For the most part, I think it has worked really well. With various communication tools, it’s easy to have a conversation and see how our colleagues respond and react to what we are thinking and saying. Obviously, it would have been nice to have the occasional face-to-face meeting, but overall, it has been very effective. Now, when working with our customers within China, we have not been that much affected. Both in 2020 and 2021, we were able to travel, visit our customers and attend meetings in person. But I hope, when the Covid-19 pandemic is under control, our German and further international colleagues can join us in those customer visits again.

What are the next big milestones for fuel-cell technology development? When do you expect the first fuel cell-powered vehicle with Continental components to start mass production?


Well, we’ve been approved to supply ReFire with our prototypes and components for their vehicles in small quantities. So, I’d expect that the first vehicles with these parts will hit the roads in 2022. In 2025 and beyond, the amount will increase with the ramp-up of the FCV (fuel-cell vehicle) market. That’s on the vehicle side of the market. On the hydrogen dispensing side, we’ve also been working on marketable solutions. Overall, I would expect that we should have a reasonable, sound footprint in the hydrogen world by 2023.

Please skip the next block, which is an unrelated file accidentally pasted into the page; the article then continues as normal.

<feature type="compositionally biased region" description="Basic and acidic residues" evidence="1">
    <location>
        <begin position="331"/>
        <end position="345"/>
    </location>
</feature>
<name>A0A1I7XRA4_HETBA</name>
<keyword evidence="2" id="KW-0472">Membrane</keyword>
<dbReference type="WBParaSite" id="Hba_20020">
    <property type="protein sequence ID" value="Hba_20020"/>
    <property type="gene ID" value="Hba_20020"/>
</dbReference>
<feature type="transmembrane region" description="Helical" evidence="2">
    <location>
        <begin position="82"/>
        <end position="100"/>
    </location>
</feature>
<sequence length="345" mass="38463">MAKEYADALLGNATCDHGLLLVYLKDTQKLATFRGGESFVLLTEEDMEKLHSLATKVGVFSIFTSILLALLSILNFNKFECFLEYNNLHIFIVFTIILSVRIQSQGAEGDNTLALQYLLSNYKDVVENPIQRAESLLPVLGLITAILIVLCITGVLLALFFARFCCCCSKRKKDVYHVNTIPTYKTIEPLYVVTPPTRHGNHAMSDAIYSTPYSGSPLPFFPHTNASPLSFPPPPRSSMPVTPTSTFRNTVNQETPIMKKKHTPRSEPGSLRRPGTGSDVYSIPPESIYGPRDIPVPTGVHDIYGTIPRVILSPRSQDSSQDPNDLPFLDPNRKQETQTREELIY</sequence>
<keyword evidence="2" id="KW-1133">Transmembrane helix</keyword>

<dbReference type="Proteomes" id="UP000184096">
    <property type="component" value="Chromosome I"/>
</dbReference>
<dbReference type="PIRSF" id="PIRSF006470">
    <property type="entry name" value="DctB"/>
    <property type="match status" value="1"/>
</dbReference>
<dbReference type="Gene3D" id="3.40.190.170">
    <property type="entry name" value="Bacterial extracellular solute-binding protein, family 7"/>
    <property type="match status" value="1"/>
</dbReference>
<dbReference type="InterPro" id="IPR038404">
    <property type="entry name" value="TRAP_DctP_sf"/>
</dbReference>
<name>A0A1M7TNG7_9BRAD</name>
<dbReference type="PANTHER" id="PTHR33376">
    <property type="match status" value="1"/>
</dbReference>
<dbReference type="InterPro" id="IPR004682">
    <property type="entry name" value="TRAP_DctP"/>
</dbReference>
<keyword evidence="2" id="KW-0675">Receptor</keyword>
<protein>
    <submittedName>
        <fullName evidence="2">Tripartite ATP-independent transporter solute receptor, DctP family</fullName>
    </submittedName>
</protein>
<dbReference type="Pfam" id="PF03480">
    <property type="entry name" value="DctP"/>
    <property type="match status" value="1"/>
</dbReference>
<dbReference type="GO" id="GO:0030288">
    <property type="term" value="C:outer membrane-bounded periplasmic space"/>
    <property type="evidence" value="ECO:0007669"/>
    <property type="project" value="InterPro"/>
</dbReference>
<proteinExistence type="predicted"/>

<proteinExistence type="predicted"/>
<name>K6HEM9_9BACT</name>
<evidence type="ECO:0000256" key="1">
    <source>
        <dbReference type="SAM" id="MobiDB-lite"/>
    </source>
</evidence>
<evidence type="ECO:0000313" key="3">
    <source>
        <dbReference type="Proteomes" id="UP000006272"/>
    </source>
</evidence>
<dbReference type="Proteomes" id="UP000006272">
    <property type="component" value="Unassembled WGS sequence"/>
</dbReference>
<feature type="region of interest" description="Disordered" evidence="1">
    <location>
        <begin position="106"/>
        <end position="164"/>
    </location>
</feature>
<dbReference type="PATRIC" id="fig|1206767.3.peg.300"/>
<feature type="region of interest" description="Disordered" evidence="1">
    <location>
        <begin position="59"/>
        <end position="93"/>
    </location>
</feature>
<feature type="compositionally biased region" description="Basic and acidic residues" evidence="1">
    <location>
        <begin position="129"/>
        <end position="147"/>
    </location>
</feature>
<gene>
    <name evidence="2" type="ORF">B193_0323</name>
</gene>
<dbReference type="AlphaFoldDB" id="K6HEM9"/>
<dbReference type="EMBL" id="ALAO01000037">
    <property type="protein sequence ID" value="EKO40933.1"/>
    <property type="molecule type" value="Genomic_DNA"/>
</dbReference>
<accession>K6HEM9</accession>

What makes working on new technologies like fuel cells exciting for you personally?


As an R&D person, it’s always interesting to bring together a team and collaborate globally. And obviously, new ideas are exciting, like venturing into a brand new area with our products that no one has explored before — this is very fulfilling for myself but also for my team. Being the first ones.

And what’s the most challenging part of venturing into unknown technological territories?


The biggest challenge is establishing a close relationship with your customers. They can tell you what their exact requirements are so that you develop a product that will fulfill their expectations when it comes to functionality, quality and safety in addition to meeting the industrial standards. So, meeting that standard requires a very scientific approach using simulation and thoroughly testing of materials and products for which we are establishing appropriate testing capabilities.